Mark 9:2-9

“And looking around they no longer saw any one with them but Jesus only.”

Life is a matter of what we decided to give our attention to. So much of our lives, it seems to me, is just one constant blur. We rush from here to there. We talk about multi-tasking because we want to try to give our attention to two or three things at the same time. I am well aware that one of my most obnoxious habits is the constant flipping of the TV channels. I refuse to give my attention to one station for very long. Yet that is what most of us really want from the world. We want the world to pay us some attention. We would rather get noticed for bad behavior than to be ignored. Because there is something amazing that happens when we give our attention to something. We discover we begin to care about it. When we begin to pay attention to someone, we discover the uniqueness of each person, and they begin to become important to us. The more attention we pay the more we notice, and the attention brings with it understanding, compassion and affection.

Simone Weil was a French Jewish woman who is widely recognized as one of the most brilliant and original minds of the 20th century. She recorded a diary of her thoughts and observations, and in her chapter titled “Attention and Will,” she is convinced our attention to life is much more important than our will. The will only controls a few muscles, but attention changes our whole understanding of life.

She describes her method of understanding of life, of images, of symbols, of events in history is not to try to understand them. She advises us to look at them, to give our attention to them, to keep our attention on them until suddenly a light dawns and comprehension and understanding flows over us. “Generally speaking, a method for the exercise of the intelligence consists of looking at, of pay attention to.”1

The art critic on Public Television claims the same method for her appreciation of the great works of art. You stand before them, you do not try to analysis or interpret. You look at them. You give your attention to the painting, and at some point the light will come on and you will have an understanding of what is taking place in the painting or the work of art.

Jesus takes these three disciples up onto the mountain with Him and they turn their attention toward Him. On that mountain the light breaks on them and they began to see what is really there. They thought they knew what was happening in Jesus. They had declared their allegiance to their own notion of the work of the Messiah in Peter’s confession. Then Jesus began to tell them about the suffering, rejection, and love that would not be received, about a grace that would be refused because the grace could not claim to be deserved, about a forgiveness that was not wanted if it was going to be offered to others, as well. So, these disciples turn their confused and frustrated attention upon Jesus. The longer they looked, the more they saw what was there. The more attention they focused on Jesus the more they realized, the more they understood, the more they were blinded by the mystery that here in this life was the love and power of God at work. There on that mountain the more attention they gave Jesus the more they were overwhelmed by the power of God’s glory in the mission of Jesus. The attention on Jesus brought an understanding of how the Law of Moses and the words of the prophets were lifted up, fulfilled, completed and transformed by the grace and forgiveness presented by Jesus. There on that mountain as they kept their attention on Jesus they heard with a divine authority the statement that this Man speaks in the love and power of God’s will. Listen to Him.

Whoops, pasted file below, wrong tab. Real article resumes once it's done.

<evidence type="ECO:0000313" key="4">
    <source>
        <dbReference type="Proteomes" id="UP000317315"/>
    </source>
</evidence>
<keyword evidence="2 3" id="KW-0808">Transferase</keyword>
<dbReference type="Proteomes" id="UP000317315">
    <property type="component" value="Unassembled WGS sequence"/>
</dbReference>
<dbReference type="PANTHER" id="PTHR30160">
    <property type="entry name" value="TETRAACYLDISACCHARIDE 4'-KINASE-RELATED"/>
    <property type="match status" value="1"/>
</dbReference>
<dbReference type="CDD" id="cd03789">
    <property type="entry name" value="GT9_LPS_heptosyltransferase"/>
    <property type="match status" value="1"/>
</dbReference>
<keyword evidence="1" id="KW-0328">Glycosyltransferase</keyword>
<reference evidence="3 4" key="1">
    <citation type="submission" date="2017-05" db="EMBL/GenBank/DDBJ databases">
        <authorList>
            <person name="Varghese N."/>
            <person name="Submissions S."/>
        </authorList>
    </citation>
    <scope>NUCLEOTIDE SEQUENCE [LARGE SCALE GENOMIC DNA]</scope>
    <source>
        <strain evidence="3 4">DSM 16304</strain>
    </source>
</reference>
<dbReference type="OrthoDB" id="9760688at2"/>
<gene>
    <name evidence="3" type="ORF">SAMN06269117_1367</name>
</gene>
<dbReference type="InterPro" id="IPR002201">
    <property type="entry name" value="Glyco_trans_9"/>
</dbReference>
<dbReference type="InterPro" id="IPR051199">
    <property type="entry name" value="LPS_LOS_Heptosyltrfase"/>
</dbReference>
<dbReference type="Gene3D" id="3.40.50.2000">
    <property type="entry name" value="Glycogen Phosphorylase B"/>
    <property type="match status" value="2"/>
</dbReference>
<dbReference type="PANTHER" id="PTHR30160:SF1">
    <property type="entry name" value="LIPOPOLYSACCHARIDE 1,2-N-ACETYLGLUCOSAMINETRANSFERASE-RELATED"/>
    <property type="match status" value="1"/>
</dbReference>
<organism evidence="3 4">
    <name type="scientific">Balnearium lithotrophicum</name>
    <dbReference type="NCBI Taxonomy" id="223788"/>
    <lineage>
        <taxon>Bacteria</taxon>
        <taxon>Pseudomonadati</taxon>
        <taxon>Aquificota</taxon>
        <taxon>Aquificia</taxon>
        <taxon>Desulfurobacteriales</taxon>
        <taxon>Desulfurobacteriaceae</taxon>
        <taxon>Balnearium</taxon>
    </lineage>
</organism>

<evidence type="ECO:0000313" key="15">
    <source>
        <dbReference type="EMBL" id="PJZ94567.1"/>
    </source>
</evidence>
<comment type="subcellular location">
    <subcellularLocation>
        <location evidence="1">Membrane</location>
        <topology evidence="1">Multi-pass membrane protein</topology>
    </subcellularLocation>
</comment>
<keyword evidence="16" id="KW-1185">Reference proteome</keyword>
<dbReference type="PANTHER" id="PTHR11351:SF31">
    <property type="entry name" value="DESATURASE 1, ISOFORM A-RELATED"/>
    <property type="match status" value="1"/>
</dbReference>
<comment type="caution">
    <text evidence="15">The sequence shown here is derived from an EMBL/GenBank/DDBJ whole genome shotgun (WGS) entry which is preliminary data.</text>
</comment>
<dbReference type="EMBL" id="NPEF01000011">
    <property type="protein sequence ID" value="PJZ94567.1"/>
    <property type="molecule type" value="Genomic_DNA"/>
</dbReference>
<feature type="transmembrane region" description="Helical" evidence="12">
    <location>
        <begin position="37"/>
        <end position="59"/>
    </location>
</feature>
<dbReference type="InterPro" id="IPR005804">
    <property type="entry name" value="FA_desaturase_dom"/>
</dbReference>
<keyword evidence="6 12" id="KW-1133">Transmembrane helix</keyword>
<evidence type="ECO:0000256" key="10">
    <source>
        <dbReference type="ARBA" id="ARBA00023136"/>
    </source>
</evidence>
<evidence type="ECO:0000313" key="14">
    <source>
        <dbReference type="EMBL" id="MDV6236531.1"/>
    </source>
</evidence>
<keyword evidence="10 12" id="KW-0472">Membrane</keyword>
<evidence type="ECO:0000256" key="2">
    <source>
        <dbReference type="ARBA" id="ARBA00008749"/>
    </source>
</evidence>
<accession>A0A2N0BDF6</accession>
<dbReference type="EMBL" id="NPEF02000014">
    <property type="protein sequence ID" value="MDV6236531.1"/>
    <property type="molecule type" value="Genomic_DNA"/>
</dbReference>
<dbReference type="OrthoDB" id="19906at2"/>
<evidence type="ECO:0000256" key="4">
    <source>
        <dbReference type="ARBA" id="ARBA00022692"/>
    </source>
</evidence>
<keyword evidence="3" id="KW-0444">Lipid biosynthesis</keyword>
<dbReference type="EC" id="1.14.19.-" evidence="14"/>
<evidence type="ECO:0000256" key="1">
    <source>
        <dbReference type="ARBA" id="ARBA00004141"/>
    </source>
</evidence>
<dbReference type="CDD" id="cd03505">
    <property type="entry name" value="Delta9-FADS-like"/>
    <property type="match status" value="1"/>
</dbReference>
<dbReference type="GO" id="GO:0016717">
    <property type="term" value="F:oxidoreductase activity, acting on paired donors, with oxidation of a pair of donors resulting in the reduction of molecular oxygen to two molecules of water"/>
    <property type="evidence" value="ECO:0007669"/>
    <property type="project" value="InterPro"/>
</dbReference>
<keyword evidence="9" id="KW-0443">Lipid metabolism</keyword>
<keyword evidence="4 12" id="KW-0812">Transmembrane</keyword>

As disciples of Jesus we come each Sunday to turn our eyes upon Jesus and to give our attention to Jesus, to look upon Him so we might discover the meaning and power of God’s work and will in our lives. The more attention we pay to Jesus and to those around us the more we come to share the attitude and love of God for others and all creation. It is still one of the great miracles of life that where you and I give our attention to another we discover we have some of God’s compassion and love for the other person. The more attention we give to any one, the more we develop an affection, a compassion and a shared humanity and we desire the best for them.

The movie Dead Man Walking was the story of a nun who gives her attention to a death row inmate, and as she gives him her attention she develops an affection, a compassion for the inmate. The more attention and comprehension of the man’s life, the more understanding and forgiveness she has for him. The more sympathy and grace she finds in her dealings with the man. The more attention we give to Jesus, our Lord, the more we discover that in Him we have seen the fullness of God’s love for all of us and that in Him we have seen the best of our humanity, we have seen how we are to live at our fullest. Where we give our attention to others, really give our attention and allow them to become real human beings, in this turning and looking we discover in us that passion and love God has for them, and we begin to share and carry out the work and ministry of the grace and mercy of Jesus.

We come now to this table to give our attention to the work and ministry of Jesus our Christ. Come to the joyful feast of the people of God.

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Rick Brand is Pastor of First Presbyterian Church of Henderson, NC.

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1. Simone Weil, Gravity and Grace, New York: Routledge, 1952, p. 109.

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